In the Beginning
"The Book of Genesis: A Biography" treats a classic religious text as if it were alive. Scott McLemee learns what it begat.
A couple of months ago it occurred to me that having a copy of the Bible on my portable reading device would be convenient, given that citations turn up in even the most secular of texts. And as William Blake wrote near the end of his life, “The Old & New Testaments are the Great Code of Art.” Which is gnomic, like most of his aphorisms, though clearly enough an encouragement to wrestle with “the book of books.”
But acquiring a classic or a public-domain book in an e-format is not so effortless as it may initially seem. Unless you find one with a fully functional table of contents, the frustration outweighs the benefits. It also helps if the text has been inspected by a copy editor at some point in the current century. Until someone invents OMR (optical meaning recognition) software, even a free digital book will seldom be worth the trouble to get. So after all due diligence, I located a good edition of the authorized translation from 1611 (better known as the King James Version) and willingly parted with 99 cents to purchase it.
When the title appeared in my Kindle queue, I saw that the slot indicating the name of the author had also been filled in: God. He has an excellent ear for English prose, to judge by the KJV, and I decided to read the whole thing from beginning to end -- my first serious engagement with the scripture in decades. Despite knowing most of the stories pretty well from childhood, the return has been an experience in constant defamiliarization. At one point, having mulled over the truly puzzling implications of Genesis 6:4 for a bit, I looked up from the screen and told my wife, “This sure is a weird book.”
The best thing about Ronald Hendel’s The Book of Genesis: A Biography (Princeton University Press) is how thoughtfully it acknowledges that strangeness, and gives it its due. Hendel is a professor of religious studies at the University of California at Berkeley and editor of Reading Genesis: Ten Methods (Cambridge University Press, 2010), a collection of essays that I intend to start reading just as soon as this column is out of the way. His new volume appears in the Lives of Great Religious Books series, which uses the biographical mode to synthesize and popularize, at a high level, the scholarship devoted to works from a variety of spiritual traditions.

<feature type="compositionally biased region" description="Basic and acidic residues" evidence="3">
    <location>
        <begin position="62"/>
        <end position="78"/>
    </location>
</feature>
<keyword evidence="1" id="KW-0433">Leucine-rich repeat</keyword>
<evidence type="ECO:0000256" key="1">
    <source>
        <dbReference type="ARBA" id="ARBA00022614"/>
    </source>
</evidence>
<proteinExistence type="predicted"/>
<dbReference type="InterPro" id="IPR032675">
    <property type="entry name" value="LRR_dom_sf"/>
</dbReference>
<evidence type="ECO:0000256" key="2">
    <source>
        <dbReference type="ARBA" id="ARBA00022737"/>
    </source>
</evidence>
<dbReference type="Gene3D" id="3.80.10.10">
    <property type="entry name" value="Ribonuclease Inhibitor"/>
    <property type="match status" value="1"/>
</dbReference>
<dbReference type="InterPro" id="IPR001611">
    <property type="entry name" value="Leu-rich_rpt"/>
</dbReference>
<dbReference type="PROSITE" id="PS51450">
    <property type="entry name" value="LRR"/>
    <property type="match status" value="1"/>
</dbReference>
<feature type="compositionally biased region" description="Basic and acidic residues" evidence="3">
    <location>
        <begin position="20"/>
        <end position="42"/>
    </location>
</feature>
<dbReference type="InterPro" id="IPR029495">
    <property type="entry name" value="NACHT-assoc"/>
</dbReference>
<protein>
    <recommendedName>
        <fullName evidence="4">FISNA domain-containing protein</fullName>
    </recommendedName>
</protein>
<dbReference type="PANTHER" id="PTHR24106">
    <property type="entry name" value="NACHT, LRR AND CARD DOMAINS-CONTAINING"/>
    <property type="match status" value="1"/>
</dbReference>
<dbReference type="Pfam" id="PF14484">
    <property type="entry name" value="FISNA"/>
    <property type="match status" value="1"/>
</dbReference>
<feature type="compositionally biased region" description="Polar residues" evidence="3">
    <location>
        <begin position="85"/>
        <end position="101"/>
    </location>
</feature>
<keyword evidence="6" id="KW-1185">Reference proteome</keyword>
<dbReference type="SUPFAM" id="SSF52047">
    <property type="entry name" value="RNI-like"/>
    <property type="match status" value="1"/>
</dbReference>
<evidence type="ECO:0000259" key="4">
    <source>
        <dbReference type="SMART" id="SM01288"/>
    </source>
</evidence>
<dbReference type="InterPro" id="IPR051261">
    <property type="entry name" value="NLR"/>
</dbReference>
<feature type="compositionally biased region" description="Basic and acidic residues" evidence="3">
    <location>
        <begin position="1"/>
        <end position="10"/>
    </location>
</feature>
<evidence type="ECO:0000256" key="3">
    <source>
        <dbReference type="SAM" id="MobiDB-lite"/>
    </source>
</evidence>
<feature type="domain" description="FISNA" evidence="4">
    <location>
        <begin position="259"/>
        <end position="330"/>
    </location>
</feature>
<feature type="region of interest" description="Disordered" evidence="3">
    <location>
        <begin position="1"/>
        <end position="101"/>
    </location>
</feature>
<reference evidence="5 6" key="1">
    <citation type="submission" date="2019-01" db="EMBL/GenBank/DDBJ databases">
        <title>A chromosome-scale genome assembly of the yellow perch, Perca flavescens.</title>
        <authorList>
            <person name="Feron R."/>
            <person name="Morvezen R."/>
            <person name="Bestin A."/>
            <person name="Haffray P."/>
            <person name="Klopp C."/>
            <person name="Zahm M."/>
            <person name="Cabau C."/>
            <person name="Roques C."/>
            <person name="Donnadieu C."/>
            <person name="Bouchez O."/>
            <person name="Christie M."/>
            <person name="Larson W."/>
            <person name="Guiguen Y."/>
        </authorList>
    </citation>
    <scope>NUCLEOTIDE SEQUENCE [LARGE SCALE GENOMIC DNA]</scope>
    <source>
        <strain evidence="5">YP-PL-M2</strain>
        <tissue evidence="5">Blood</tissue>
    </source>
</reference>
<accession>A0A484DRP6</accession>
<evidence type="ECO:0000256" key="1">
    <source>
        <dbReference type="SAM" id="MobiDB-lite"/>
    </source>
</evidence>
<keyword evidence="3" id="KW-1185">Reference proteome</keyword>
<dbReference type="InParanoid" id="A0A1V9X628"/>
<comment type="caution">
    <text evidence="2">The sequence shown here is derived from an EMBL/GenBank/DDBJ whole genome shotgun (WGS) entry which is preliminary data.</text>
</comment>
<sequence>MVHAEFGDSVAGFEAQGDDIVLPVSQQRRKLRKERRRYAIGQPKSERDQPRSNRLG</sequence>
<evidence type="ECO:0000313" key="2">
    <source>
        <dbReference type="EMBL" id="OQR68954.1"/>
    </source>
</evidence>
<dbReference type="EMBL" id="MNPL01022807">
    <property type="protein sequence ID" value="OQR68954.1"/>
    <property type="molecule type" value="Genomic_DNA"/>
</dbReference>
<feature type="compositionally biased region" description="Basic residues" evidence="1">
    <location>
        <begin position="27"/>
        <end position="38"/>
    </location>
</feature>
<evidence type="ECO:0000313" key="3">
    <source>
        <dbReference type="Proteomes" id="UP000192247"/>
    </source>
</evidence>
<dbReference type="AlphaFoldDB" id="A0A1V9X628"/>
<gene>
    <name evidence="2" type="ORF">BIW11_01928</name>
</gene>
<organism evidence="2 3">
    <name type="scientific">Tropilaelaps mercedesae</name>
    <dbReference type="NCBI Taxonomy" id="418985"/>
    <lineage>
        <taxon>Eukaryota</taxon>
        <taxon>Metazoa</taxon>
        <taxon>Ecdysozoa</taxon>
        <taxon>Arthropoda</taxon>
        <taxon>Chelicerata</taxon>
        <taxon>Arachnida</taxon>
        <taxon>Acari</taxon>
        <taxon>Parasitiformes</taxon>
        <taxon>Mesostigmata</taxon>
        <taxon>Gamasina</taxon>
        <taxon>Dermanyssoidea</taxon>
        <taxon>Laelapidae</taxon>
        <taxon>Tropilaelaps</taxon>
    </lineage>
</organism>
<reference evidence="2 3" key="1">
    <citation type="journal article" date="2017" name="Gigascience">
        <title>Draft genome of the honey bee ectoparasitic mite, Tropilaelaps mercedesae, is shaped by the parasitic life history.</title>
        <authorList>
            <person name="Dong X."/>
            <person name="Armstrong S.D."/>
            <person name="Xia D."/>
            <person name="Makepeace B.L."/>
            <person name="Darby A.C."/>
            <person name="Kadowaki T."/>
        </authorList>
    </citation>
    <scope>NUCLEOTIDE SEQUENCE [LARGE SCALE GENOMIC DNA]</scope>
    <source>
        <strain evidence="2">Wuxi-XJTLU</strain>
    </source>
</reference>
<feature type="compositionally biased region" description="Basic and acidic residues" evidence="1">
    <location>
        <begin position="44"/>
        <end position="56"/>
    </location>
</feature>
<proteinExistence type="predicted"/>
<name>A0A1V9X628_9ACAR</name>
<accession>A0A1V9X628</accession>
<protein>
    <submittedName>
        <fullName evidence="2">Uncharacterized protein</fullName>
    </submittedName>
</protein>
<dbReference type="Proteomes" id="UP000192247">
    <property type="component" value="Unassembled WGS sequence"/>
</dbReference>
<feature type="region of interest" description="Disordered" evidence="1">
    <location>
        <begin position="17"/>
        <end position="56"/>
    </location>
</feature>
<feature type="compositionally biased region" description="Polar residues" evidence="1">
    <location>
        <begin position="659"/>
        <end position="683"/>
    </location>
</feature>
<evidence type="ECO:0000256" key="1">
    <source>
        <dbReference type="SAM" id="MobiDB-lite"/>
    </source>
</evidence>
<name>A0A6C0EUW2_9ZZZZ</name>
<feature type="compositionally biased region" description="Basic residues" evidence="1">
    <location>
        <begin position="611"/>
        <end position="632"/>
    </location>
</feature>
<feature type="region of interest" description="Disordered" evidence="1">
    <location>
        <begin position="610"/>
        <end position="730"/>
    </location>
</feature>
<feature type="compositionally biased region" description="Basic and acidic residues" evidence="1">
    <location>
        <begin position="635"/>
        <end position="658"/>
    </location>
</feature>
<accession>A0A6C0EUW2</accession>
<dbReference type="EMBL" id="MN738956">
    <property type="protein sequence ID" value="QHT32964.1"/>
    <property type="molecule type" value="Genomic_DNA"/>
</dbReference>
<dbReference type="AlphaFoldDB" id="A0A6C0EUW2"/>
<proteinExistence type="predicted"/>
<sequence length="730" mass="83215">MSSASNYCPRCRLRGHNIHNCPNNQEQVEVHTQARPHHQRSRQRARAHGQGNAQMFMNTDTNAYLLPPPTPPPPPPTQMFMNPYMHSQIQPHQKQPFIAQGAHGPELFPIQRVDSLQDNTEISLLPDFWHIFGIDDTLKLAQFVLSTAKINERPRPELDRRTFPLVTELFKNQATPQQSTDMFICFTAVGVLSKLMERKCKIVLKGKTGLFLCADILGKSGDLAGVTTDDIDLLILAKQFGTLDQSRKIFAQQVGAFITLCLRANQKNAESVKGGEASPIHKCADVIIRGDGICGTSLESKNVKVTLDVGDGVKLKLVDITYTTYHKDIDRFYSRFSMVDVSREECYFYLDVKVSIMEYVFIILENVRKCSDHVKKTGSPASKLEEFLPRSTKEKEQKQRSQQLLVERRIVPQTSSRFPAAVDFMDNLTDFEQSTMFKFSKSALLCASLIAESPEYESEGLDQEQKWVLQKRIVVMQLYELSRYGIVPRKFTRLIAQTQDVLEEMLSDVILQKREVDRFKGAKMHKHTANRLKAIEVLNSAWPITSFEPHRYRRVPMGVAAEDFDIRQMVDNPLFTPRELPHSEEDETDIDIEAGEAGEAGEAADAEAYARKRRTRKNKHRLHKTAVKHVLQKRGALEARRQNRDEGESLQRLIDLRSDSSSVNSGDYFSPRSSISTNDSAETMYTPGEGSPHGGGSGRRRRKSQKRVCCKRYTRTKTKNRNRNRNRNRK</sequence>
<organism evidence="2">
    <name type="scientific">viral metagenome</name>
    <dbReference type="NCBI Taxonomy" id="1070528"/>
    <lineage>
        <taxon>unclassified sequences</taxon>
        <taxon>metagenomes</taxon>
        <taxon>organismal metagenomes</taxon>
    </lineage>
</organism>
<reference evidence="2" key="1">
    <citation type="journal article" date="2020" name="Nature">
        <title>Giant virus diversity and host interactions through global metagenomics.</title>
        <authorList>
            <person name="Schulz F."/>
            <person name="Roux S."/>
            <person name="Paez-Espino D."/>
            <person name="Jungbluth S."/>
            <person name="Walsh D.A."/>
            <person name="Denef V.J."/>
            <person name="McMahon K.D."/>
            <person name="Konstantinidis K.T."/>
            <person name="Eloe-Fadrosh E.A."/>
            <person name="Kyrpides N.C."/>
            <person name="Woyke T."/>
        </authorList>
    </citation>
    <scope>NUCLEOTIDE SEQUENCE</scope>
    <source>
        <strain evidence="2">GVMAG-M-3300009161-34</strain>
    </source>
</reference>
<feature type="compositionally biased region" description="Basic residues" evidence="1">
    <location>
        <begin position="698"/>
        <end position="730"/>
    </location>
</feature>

Half a dozen titles have been published so far, both on scriptural texts (e.g., The Tibetan Book of the Dead and The Book of Mormon) and confessional or theological writings (most recently, Dietrich Bonhoffer’s Letters and Papers from Prison). To write the biography of a book -- portraying it as having, in effect, a personality and a career -- is a literary conceit. But it is a justified and effective one in the case of texts which seem, to a great many of their readers, almost literally alive, or at least integral to understanding life itself.
On that score, no book could be more exemplary than Genesis. “Over the generations,” Hendel writes, “the ways that people have understood Genesis tend to correlate with the ways that people have understood reality. It is not just that Genesis provides an account of the origins of reality -- which it does -- but that the kinds of meaning that people expect to find in Genesis are the same kinds that they expect to find in the outside world.”
And for good reason: “Genesis envisions a single, God-created universe in which human life is limited by the boundaries of knowledge and death. We are earth-bound, intermittently wise, often immoral, mortal creatures.” Within the first few words, the reader will encounter temptation, disobedience, sex, death, violence, and exile. It’s not necessary to believe in the historical reality of a single person named in Genesis -- nor even that God exists, let alone gets byline credit for either Genesis or the universe itself -- to recognize much of this world. De te fabula narrator. The tale is told about you.